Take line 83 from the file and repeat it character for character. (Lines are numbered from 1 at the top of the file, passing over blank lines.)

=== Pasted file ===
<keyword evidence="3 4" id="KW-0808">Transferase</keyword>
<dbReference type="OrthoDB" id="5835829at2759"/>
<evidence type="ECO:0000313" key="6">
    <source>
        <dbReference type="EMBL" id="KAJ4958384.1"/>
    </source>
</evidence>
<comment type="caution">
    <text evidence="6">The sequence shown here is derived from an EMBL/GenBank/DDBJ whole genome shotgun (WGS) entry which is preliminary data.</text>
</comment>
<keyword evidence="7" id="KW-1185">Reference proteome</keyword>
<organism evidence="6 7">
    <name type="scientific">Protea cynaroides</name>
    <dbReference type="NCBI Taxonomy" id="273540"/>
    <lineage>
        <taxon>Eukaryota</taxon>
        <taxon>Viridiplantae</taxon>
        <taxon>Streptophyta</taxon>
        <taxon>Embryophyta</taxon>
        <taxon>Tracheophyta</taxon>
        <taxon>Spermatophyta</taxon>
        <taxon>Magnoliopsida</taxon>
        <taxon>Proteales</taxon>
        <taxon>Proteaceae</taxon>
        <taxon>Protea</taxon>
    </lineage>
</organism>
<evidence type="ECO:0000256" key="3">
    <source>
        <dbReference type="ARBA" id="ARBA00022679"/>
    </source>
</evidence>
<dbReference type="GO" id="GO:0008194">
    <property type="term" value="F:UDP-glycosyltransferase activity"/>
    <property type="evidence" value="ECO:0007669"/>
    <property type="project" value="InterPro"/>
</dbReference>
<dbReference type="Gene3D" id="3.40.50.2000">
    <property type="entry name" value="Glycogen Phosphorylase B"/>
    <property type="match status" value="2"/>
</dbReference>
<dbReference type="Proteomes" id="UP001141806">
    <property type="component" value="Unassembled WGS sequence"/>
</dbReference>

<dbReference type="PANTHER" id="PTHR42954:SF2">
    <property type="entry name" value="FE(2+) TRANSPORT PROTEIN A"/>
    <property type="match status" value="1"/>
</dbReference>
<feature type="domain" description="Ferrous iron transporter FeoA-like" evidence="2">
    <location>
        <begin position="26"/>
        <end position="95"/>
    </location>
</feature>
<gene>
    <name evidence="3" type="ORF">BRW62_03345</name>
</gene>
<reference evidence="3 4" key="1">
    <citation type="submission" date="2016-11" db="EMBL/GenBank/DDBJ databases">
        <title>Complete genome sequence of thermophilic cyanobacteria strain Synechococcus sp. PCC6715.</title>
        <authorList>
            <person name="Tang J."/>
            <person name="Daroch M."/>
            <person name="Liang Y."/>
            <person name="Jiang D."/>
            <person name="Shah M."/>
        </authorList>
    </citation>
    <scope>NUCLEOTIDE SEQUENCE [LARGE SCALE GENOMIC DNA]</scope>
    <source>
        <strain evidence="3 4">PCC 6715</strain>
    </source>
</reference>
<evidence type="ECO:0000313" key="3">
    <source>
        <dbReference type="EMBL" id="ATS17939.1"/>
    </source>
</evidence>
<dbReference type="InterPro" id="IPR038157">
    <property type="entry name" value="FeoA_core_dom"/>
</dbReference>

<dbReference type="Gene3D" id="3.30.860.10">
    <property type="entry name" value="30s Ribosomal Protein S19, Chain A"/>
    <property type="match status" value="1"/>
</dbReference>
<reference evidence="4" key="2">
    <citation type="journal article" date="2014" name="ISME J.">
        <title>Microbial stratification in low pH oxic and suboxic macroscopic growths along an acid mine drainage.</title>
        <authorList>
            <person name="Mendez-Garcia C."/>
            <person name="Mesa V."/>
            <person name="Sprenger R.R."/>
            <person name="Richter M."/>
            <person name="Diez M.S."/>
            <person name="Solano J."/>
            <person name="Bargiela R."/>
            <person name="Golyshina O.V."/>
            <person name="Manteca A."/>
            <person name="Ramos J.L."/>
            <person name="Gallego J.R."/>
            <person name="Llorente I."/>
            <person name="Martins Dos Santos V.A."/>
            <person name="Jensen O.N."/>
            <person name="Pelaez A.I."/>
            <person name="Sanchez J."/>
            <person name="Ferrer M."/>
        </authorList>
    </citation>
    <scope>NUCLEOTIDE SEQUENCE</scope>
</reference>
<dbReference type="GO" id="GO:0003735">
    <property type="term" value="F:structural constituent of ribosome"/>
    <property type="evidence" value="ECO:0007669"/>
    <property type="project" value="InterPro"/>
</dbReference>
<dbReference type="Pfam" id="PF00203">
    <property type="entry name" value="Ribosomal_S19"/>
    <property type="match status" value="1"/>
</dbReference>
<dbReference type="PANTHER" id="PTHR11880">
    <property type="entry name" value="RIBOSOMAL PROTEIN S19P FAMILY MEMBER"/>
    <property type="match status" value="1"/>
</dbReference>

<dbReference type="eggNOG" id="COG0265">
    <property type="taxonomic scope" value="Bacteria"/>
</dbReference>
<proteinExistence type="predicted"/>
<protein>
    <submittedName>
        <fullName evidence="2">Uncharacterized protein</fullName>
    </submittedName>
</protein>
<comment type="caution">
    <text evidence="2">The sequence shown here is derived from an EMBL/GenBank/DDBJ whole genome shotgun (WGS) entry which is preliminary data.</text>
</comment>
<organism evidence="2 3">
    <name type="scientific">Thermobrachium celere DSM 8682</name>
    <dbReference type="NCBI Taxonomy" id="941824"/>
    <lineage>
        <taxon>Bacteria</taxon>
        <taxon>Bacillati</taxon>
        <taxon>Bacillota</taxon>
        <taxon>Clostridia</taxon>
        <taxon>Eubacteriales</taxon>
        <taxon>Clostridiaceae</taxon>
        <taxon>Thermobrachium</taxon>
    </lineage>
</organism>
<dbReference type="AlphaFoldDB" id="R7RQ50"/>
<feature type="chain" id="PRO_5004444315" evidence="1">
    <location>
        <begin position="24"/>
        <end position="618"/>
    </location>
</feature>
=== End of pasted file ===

    <property type="entry name" value="30s Ribosomal Protein S19, Chain A"/>